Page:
Sensa bikes have only been in the UK for a couple of years, available online via Merlin Cycles. As they come direct from Sensa to Merlin with no distribution service in between, they can be priced pretty aggressively. The Giulia’s spec sheet is a case in point: full Ultegra 11 speed is very much of a rarity on a considerably more expensive bike, and at this price point it’s very, very impressive.
Highs: Impressive spec for the money, swift handling and race ready
Lows: Tall gearing for big hills, firm ride
Sensa has been around for more than 20 years, and the brand designs and engineers its frames in house. The Giulia features a tapered to 1.5 inch head tube, full internal cable routing (and that’s dual-fit too for mechanical or electronic drivetrains). The frame blends angular flats with curved surfaces, making for a bike that looks truly stunning in the flesh.
The massive smooth cornered pyramid shaped down tube flows into a huge bottom bracket housing a Shimano standard Pressfit 86 bottom bracket; big chainstays continue the oversized theme underpinning the chassis. The top tube slims as it meets the seat tube, and kinked slim seat stays round out the bike.
The drivetrain of full new-for-2014 Ultegra 11 speed, coupled with Ultegra brakes, is quite simply as good as it gets. Shifting, braking and overall efficiency is as good as the flagship Dura-Ace, and the only reason you’d step up from Ultegra is for a few grams saved and possibly bragging rights.
The drivetrain matches the classic race bike shape, combining a 53-39 up front with a racy 11-25 at the rear. It’s a drivetrain that’s all about speed: if big hills are your thing, you may want to adjust the ratios a little to help you over long alpine passes (for most of us a bottom gear of 39-25 is a little tall for that).
Elsewhere it’s a combination of Deda Zero stem and RHM01 bar, which is a decent enough mid-price combo, and found on plenty of bikes at this price. The bar’s plenty stiff enough but, when wrapped in very slim tape as it was for us, doesn’t do much to temper road noise from making it into your palms. The same is true at the rear of the bike: the big 31.6 alloy post does nothing to counter the firm ride of the Giulia’s frame.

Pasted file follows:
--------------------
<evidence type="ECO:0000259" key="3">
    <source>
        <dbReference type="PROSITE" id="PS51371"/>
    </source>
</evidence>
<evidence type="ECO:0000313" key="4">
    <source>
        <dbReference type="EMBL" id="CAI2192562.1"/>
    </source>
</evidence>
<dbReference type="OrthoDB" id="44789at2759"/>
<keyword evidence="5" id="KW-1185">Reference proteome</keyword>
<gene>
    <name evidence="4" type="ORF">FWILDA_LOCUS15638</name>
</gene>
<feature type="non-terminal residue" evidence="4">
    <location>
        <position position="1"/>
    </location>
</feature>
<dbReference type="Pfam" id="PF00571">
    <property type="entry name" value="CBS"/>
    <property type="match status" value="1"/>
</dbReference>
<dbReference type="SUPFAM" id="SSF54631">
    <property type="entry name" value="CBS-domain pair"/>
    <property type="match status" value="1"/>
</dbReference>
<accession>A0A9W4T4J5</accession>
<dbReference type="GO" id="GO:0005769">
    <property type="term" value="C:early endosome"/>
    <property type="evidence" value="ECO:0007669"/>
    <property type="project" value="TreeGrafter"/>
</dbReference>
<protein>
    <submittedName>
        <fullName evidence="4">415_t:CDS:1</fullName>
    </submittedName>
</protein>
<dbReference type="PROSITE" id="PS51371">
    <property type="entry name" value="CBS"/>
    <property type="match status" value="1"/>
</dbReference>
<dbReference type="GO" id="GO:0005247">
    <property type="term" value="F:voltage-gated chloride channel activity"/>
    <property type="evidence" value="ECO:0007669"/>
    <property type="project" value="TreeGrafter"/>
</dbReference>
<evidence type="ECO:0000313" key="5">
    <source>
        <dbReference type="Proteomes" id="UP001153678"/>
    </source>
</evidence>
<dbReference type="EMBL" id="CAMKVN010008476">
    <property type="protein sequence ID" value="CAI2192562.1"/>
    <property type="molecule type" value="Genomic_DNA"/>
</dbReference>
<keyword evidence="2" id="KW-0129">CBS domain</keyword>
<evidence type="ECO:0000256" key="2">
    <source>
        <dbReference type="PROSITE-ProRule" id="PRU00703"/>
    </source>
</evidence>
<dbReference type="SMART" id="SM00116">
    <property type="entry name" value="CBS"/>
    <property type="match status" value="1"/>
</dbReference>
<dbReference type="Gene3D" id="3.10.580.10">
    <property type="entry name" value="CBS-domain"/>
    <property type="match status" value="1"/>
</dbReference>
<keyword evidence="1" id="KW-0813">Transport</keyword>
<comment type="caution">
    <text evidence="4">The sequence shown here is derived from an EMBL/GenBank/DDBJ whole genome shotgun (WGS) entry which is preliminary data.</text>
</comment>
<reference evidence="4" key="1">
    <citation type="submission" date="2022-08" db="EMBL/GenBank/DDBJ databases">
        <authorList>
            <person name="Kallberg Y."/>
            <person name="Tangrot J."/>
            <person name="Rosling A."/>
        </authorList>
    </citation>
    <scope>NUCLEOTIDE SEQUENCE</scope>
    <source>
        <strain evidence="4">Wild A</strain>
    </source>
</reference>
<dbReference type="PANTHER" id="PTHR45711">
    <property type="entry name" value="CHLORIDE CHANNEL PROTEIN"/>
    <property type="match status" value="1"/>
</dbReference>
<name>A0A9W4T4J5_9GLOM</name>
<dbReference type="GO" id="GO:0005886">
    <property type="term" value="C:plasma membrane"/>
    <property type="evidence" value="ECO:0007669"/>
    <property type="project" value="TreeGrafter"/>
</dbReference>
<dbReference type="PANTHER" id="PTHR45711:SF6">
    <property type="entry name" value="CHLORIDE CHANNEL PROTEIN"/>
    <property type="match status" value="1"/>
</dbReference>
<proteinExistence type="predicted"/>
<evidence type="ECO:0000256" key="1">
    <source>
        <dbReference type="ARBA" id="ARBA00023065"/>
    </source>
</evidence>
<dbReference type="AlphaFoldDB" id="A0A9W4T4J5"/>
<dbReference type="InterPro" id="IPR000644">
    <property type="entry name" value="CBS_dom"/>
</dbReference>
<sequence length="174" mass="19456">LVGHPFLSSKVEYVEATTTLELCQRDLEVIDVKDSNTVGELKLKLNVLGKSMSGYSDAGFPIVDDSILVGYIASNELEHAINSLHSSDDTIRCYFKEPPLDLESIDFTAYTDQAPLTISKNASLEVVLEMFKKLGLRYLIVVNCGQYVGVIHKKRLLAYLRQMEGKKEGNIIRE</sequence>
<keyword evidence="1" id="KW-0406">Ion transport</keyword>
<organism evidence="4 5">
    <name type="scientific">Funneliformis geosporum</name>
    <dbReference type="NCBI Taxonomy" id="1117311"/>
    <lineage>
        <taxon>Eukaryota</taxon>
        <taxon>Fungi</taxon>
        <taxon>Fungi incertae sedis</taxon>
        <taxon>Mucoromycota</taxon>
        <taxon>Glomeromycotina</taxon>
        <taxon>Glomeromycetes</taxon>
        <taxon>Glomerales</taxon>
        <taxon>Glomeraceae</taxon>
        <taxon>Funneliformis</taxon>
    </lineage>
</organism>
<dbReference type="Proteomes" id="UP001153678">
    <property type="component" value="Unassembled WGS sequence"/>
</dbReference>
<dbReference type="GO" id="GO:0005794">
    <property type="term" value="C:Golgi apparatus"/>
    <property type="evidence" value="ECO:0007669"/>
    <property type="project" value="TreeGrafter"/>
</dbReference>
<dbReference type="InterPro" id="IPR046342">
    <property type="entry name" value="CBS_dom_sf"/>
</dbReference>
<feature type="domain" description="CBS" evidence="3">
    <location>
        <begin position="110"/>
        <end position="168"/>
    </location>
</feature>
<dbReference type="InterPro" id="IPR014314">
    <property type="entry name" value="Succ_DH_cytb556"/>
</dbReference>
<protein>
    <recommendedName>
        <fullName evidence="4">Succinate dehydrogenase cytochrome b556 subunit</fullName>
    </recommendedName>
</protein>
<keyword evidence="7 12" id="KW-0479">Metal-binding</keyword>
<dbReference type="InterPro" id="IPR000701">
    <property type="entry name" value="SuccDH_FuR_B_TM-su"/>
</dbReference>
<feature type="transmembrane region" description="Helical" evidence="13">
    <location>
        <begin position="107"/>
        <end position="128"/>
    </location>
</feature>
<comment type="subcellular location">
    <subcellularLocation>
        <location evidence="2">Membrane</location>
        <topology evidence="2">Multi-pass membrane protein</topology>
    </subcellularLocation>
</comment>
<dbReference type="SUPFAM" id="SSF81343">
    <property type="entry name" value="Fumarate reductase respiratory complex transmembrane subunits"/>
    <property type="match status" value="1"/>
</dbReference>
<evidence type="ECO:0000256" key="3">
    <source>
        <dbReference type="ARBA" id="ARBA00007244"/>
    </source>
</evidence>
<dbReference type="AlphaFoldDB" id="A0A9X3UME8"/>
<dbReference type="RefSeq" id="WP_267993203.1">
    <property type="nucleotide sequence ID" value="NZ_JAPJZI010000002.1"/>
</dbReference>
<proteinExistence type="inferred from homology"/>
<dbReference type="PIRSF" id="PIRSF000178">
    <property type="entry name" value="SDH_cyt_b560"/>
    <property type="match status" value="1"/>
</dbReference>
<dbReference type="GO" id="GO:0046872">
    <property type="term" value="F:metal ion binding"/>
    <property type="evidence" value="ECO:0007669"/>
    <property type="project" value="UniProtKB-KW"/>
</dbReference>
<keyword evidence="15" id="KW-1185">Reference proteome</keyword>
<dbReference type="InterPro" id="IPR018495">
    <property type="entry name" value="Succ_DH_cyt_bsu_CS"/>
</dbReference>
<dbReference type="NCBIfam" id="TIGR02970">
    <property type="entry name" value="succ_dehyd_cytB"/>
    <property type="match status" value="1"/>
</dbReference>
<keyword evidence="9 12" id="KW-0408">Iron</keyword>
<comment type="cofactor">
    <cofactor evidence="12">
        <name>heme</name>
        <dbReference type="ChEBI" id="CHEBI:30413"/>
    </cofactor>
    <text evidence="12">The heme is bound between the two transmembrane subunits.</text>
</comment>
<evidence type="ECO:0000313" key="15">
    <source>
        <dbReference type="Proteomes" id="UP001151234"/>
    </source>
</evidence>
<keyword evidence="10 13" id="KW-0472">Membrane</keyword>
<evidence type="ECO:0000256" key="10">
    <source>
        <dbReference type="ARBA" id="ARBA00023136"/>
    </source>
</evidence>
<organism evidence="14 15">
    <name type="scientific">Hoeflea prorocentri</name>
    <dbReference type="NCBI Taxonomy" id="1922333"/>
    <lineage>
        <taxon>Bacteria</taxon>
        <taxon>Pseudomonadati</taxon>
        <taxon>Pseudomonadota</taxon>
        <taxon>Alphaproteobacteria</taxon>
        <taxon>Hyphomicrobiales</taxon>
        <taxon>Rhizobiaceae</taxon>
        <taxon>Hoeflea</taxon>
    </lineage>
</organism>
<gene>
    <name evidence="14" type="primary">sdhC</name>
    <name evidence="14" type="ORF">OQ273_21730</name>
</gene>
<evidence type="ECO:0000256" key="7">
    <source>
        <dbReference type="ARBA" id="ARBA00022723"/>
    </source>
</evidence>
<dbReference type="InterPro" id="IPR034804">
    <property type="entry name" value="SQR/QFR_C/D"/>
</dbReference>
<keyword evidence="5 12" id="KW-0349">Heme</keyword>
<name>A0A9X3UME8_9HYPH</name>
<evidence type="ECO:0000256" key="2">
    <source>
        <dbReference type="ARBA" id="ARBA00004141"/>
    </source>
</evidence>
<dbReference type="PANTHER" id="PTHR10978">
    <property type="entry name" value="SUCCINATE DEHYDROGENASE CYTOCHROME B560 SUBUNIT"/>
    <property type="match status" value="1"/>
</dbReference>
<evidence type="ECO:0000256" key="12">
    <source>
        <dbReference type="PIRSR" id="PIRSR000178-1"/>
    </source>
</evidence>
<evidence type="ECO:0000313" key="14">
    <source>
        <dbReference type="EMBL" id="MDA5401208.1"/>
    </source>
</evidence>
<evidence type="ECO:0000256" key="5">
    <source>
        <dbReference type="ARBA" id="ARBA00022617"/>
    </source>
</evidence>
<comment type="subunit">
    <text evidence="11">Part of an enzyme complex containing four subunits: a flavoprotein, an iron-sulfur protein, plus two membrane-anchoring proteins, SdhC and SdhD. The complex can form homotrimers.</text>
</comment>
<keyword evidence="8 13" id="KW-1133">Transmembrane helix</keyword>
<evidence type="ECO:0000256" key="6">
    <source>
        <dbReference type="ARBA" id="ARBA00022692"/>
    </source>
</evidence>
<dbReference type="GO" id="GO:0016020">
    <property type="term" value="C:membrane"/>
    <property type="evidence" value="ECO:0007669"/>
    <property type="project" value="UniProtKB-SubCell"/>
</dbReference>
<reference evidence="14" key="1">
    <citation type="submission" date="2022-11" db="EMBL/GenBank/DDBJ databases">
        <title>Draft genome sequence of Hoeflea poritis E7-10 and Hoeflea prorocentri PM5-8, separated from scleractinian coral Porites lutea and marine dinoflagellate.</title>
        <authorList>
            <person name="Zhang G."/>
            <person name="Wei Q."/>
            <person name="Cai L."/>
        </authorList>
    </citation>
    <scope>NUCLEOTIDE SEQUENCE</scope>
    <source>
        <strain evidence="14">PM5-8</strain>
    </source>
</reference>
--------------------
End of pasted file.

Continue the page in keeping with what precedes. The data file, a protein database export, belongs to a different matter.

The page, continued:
The Sensa runs on a pair of Supra RA30 wheels: they’re well put together on sealed cartridge hubs with 24 aero bladed spokes up front and 28 at the rear. Weight wise they tip the scales at an average 1890g a pair, which though not lightweight won’t scare the horses.
Our 58cm test bike has standard race bike geometry, parallel 73-degree angles and a wheelbase that just tips over the metre; the straight bladed fork with a 45mm offset completes the important numbers. It all adds up to a bike that feels familiar: it’s quick to turn without becoming twitchy, and stable at speed but not uninvolving to ride at pace. Through the corners it’s rock solid and plenty precise at holding your chosen line.
We are overall impressed with the Giulia; it’s undoubtedly a quality bike at a great price. Though that has to be countered by the fact it does have a firm ride and plenty of vibration gets transmitted over coarse roads. Up front we reckon dumping the paperweight bar tape for something thicker and comfier would help. A switch at the back from the big alloy post to a comfy carbon post like Syntace’s P6 Carbon Hiflex (£182) would temper things plenty.
This article forms part of Cycling Plus magazine’s Bike of the Year 2014 Awards. Cycling Plus is available on Apple Newsstand and Zinio.